Dept of Enviroment, Food and Rural Affairs
- what is it for??
Given the scant comments of both Tony Blair
and Margaret Beckett regarding agriculture, etc, at the Labour Party Conference
I wonder if it would be timely to ask has this new dept really joined up the
dots, and can and does the Govt really appreciate the inter-dependent and
inter-related nature of the rural UK and its communities..
new name there is nothing of substance to suggest that the Govt has understood
that without a sustainable, viable and robust agricultural base many of the
other elements of the rural economy and its diverse environments will not
Already ungrazed pasture in the wake of FMD is starting to
change the appearance of the countryside. Farming practices generally and
the pattern of land use has shaped and evolved the rural landscape.
Without sustainably farmed land; grazed, cropped or managed in some other way,
the face of the countryside will alter dramatically. As it becomes unkempt
and uncared for it is obvious to see that pressure for land to be taken out of
farming and used for housing and other development will increase. Is
this really the aim of the Dept of Food, Environment and Rural
As stated at the Labour Party Conference the way ahead, as
described by Mrs Beckett, would seem to revolve around reduced subsidies and a
globalisation of food production. Given the imbalance between health and
welfare standards of UK produced food and imported food - which leads to much
cheaper imports - the future of the farmed landscape looks increasingly bleak,
and with it the many related industries, not least tourism.
I do not know
how we seek reassurance from this administration, or any other, that this will
not be the outcome. As you will see from the accompanying Press
Release issued a Year on from Foot & Mouth after 18 months of involvement
with FMD this is the picture which increasingly comes into focus.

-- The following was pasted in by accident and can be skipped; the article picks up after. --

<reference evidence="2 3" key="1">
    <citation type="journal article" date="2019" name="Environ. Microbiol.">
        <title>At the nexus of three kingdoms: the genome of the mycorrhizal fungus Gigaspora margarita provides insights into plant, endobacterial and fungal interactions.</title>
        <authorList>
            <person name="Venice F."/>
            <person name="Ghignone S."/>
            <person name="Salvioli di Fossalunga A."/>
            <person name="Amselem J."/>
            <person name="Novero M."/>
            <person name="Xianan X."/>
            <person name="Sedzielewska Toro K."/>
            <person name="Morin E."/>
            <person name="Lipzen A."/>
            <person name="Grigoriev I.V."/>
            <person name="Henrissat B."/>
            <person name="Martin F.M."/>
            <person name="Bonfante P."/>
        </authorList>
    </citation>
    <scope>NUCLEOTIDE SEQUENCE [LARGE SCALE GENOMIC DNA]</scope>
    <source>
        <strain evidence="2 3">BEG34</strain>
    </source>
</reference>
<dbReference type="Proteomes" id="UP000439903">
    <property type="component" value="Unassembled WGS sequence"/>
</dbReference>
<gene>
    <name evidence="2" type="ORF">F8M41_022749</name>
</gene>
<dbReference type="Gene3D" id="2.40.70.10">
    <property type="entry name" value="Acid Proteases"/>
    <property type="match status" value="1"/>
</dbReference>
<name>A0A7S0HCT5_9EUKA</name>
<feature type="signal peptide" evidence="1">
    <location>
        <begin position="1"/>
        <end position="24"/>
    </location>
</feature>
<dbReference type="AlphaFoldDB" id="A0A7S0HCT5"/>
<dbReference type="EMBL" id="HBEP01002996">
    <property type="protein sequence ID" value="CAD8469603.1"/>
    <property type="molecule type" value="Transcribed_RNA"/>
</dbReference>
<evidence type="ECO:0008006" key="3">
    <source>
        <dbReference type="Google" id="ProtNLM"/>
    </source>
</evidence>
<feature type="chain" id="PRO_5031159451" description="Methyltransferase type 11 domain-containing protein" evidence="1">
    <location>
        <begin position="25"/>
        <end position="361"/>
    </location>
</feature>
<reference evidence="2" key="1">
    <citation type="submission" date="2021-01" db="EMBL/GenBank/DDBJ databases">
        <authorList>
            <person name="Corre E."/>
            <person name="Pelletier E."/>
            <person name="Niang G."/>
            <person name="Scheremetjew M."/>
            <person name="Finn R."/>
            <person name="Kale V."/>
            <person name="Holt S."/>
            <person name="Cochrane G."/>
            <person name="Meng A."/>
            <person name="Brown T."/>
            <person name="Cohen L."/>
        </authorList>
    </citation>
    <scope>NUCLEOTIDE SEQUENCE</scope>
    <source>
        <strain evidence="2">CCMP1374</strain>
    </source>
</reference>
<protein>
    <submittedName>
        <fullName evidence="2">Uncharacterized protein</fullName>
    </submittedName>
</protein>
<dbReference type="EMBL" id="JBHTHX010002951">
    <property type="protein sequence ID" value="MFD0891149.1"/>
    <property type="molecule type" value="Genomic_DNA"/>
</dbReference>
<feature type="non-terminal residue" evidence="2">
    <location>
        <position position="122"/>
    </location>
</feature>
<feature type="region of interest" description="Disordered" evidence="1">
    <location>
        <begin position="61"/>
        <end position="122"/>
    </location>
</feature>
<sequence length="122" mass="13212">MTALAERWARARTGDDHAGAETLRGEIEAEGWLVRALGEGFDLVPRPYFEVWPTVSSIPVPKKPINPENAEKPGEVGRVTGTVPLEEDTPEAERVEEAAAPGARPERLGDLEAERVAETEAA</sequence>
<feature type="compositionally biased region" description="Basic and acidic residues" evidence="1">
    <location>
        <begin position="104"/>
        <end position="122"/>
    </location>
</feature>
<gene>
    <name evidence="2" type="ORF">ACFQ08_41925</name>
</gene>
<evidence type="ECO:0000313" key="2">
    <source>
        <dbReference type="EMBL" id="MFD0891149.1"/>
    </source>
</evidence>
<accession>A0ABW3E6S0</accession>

THE NATIONAL FOOT & MOUTH
Co-ordinating Office: 3 The
Cirencester, Glos. GL7 6EY
644319 / 01285 656812
A YEAR ON FROM FOOT & MOUTH
7 No Lessons Learnt from Foot
and Mouth 2001
7 An Animal Health Bill set to
make the same mistakes again
7 No Government Blue Print for a Sustainable
Future for Rural Britain
A Year on from the Foot and Mouth Crisis the
Government has no Contingency Plan in place to deal with another outbreak any
differently than it did in 2001. The Royal Society recommendations
have not been acted upon, no provision has been made to use Vaccination and the
Government has given no indication that it intends to do so.
Animal Health Bill is due to proceed without debate. A Bill that will even
further extend and increase the Minister's powers to seize and slaughter farm
animals and livestock, purely on the grounds that the Minister 'thinks' such
animals "should be slaughtered with a view to preventing the spread of
disease". The Bill has not been founded on substantive scientific or
empirical data and information.
A Year on there has still been no
critical, independent analysis of the epidemiological data about Foot and Mouth;
and there has been no proper, independent, transparent Inquiry.
future of farming, the rural economy, its landscape and communities is at
stake. Critical decisions need to be taken by the Government if the
Lessons of Foot & Mouth are truly to be learnt. But the recent
suspect case in Cornwall has shown nothing has changed. There appears to
have been no advancement in rapid FMD testing devices, only farmers in an 8km
zone were put under temporary movement restrictions, and clearly there is no
provision to respond to a possible outbreak with the modern vaccines and
differential tests recommended by the Royal Society Inquiry.
outbreak of Foot & Mouth would be responded to with exactly the same
horrific mass slaughter and cull that was the hallmark of the barbarity
witnessed in 2001.
As far as we can discern Government policy
relies solely on the far reaching and draconian powers of the new Animal Health
Bill. In addition, the Government appears content with an increasing and
unfettered globalisation of food production, which does not distinguish between
the animal welfare or health standards of imports and UK produced
food. With a food supply chain which no longer delivers a living
wage to many farmers, and with supermarkets having ever increasing power and
control to determine how food is produced, distributed and marketed.
What is needed is sustainable agriculture and food production which
protects the unique countryside of the UK and ensures the survival of a rich and
diverse environment, a thriving rural economy and dynamic
The complex, inter-related and inter-dependent nature of
farming, tourism and rural life needs to be urgently addressed. More
draconian powers to slaughter animals - due to be adopted in the Animal Health
Bill - are not the answer.
The Countryside is our most vital
resource. With its vast diversity, its capacity to feed us and its ability
to be the green lungs of the nation we cannot afford to squander it. But a
Year on from Foot and Mouth the Government appears to have done nothing to
ensure that this resource would not again be devastated by another outbreak of